Jouniari, Good Reach Out to Democrats

Politics

BY JACOB OGLES SRQ DAILY FRIDAY WEEKEND EDITION FRIDAY DEC 1, 2017

Editor's Note: This is the second in a two-part story.

A special election for a Sarasota area House seat had Democrats salivating at the chance to swing a moderate district, but first, they must settle on a nominee. Democrats Margaret Good and Ruta Jouniari will spend the coming days reaching out directly to voters in their own party leading into a Tuesday primary that will determine whose name appears on a February ballot. That means convinces the most die-hard members of their own party to endorse their progressive credentials before taking the platform in front of a wider range of voters through District 72.

On wages, Jouniari says the state needs to adopt a $15 minimum wage. “How can we justify people living in poverty as a minimum wage?,” she says,” especially if you live in Sarasota where as a single person rent is going to be $1,200 or $1,500 a month.” Good agrees the state cannot continue with a minimum wage of just $8.10 but wouldn’t endorse a particular dollar amount that should be adopted instead, and rather demands that the state study and determine a living wage that would still allow small businesses to continue operating.

And Good also wants to see greater investment in public education. She’s been upset at the increasing demands by the Legislature for districts to fund charter schools. “Florida should not be funding for-profit charter schools,” she says, and favors a ban on that practice while still allowing nonprofit charter schools to operate. She also criticized growing voucher programs in Florida, that by 2020 could be directing $1 billion toward private schools she says lack any state oversight.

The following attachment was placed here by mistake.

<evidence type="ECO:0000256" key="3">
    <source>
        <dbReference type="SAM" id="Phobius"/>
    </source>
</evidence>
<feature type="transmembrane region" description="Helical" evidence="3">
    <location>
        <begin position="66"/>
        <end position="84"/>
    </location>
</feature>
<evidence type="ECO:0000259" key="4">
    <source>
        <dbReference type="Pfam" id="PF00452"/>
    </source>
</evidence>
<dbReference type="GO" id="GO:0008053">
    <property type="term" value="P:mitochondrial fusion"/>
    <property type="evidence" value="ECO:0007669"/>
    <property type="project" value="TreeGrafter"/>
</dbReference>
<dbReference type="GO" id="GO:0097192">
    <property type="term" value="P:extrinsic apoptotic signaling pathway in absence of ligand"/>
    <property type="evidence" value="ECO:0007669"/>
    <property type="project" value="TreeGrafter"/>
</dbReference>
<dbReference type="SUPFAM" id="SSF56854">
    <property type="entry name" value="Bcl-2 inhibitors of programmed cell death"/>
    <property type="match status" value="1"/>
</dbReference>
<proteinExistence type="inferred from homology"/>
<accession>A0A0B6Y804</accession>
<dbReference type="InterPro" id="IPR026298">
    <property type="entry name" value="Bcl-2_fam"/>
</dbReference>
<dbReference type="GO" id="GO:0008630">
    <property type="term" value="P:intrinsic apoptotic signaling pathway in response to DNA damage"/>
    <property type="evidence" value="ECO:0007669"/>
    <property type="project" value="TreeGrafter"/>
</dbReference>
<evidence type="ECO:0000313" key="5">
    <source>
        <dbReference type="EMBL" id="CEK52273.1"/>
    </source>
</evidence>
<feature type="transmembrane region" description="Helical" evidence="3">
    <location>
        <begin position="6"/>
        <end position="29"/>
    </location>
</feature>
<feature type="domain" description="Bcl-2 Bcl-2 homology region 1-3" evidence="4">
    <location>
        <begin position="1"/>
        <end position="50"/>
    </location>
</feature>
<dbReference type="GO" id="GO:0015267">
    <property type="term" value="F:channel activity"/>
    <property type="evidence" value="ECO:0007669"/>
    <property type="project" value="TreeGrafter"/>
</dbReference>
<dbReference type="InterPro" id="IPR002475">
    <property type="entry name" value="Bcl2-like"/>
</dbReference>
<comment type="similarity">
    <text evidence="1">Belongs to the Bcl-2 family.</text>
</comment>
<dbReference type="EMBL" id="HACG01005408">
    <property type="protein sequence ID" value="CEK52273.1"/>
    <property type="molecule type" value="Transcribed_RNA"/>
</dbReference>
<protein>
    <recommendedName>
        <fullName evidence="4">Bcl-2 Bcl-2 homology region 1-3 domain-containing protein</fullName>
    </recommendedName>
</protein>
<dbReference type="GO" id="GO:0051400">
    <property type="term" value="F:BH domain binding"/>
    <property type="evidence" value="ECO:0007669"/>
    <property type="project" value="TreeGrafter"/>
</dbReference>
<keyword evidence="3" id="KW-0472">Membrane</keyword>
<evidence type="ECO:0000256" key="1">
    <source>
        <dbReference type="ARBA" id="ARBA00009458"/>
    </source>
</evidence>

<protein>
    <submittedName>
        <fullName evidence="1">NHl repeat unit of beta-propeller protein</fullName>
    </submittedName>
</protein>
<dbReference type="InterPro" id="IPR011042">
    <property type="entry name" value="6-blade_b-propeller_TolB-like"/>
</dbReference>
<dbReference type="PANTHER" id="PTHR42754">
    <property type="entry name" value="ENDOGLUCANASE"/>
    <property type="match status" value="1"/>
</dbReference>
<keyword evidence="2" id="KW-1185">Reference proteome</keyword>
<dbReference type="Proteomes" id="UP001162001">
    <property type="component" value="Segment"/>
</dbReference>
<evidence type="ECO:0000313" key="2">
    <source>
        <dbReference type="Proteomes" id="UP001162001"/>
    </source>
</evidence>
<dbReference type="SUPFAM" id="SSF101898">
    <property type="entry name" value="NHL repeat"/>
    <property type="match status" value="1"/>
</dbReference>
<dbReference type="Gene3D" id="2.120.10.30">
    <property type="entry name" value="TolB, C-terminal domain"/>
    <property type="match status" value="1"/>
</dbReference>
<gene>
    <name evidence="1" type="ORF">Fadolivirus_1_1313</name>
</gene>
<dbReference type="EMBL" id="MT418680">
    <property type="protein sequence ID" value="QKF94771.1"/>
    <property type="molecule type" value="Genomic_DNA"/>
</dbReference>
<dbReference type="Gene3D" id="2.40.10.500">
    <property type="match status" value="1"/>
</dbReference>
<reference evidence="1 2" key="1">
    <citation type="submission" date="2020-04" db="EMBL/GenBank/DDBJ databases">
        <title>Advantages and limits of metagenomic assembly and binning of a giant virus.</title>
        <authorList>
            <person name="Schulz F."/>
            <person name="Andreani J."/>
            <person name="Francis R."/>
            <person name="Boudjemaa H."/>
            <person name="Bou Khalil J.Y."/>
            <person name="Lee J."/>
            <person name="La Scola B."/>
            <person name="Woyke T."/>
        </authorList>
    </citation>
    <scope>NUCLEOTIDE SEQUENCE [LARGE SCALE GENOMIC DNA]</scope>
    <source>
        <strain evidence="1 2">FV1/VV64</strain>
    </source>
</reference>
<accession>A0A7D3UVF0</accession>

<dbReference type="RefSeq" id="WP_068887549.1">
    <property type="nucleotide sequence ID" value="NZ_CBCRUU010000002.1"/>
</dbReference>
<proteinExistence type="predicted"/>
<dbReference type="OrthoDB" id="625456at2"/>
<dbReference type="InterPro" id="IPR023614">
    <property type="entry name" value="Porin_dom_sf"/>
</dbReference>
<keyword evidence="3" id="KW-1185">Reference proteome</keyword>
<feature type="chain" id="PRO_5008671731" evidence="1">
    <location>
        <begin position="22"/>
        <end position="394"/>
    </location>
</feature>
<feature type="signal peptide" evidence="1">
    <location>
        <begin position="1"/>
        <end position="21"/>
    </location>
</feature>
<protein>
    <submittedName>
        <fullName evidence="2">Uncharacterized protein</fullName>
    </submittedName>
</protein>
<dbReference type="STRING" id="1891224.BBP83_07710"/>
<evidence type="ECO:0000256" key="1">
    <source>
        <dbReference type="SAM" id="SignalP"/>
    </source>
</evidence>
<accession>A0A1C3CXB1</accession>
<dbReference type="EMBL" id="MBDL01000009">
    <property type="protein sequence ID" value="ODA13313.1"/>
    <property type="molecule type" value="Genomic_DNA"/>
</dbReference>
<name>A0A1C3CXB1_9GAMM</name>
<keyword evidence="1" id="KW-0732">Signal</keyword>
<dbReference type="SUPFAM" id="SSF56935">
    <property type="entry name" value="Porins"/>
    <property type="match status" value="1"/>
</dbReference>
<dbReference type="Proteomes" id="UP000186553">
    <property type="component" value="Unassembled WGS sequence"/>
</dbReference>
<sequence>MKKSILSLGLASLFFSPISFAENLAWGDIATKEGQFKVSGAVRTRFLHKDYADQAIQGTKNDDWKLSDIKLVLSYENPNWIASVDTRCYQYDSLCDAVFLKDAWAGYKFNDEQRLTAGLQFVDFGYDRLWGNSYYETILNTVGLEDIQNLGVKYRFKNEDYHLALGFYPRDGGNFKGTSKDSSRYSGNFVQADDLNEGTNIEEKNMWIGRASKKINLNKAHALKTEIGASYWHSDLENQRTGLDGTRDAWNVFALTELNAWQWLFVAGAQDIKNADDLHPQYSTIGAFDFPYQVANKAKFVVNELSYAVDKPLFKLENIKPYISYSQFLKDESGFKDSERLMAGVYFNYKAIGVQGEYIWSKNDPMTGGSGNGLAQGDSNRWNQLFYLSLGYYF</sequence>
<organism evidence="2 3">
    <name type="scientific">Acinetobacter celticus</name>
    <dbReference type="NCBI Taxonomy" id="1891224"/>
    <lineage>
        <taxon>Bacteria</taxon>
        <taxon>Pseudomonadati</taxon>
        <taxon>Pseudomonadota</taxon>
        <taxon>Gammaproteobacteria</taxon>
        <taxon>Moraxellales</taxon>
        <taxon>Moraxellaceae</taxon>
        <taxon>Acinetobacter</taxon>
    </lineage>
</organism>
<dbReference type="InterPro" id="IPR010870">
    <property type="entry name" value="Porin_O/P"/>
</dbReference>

While Jouniari has made an appeal to the progressive wing of the party, she voted for Hillary Clinton in last year’s primary, citing her own feminism and ties to the same college community as the ultimate Democratic nominee. Good declined to say who she supported in the primary last year.

Both candidates say they can support the use of business incentives in the state. Good said they must come with substantial requirements. “It’s important we bring great businesses to Florida and do more to help small businesses already in Florida,” she says, “but when a business receives incentives, we have to hold them accountable to create jobs, enhance jobs and do more for our workers.” Jouniari says the state should use incentives to bring desired industries to Florida. “If we bring in solar companies, alternative energies, recycling companies—something that will better the planet, the economy and society—than I’m all for putting forth business incentings and bringing those industries into Sarasota,” she says.

The winner of the primary on Tuesday will face Republican James Buchanan and Libertarian Alison Foxall in a Feb. 13 general election. The seat was vacated by state Rep. Alex Miller, who resigned earlier this year citing family and business obligations. 

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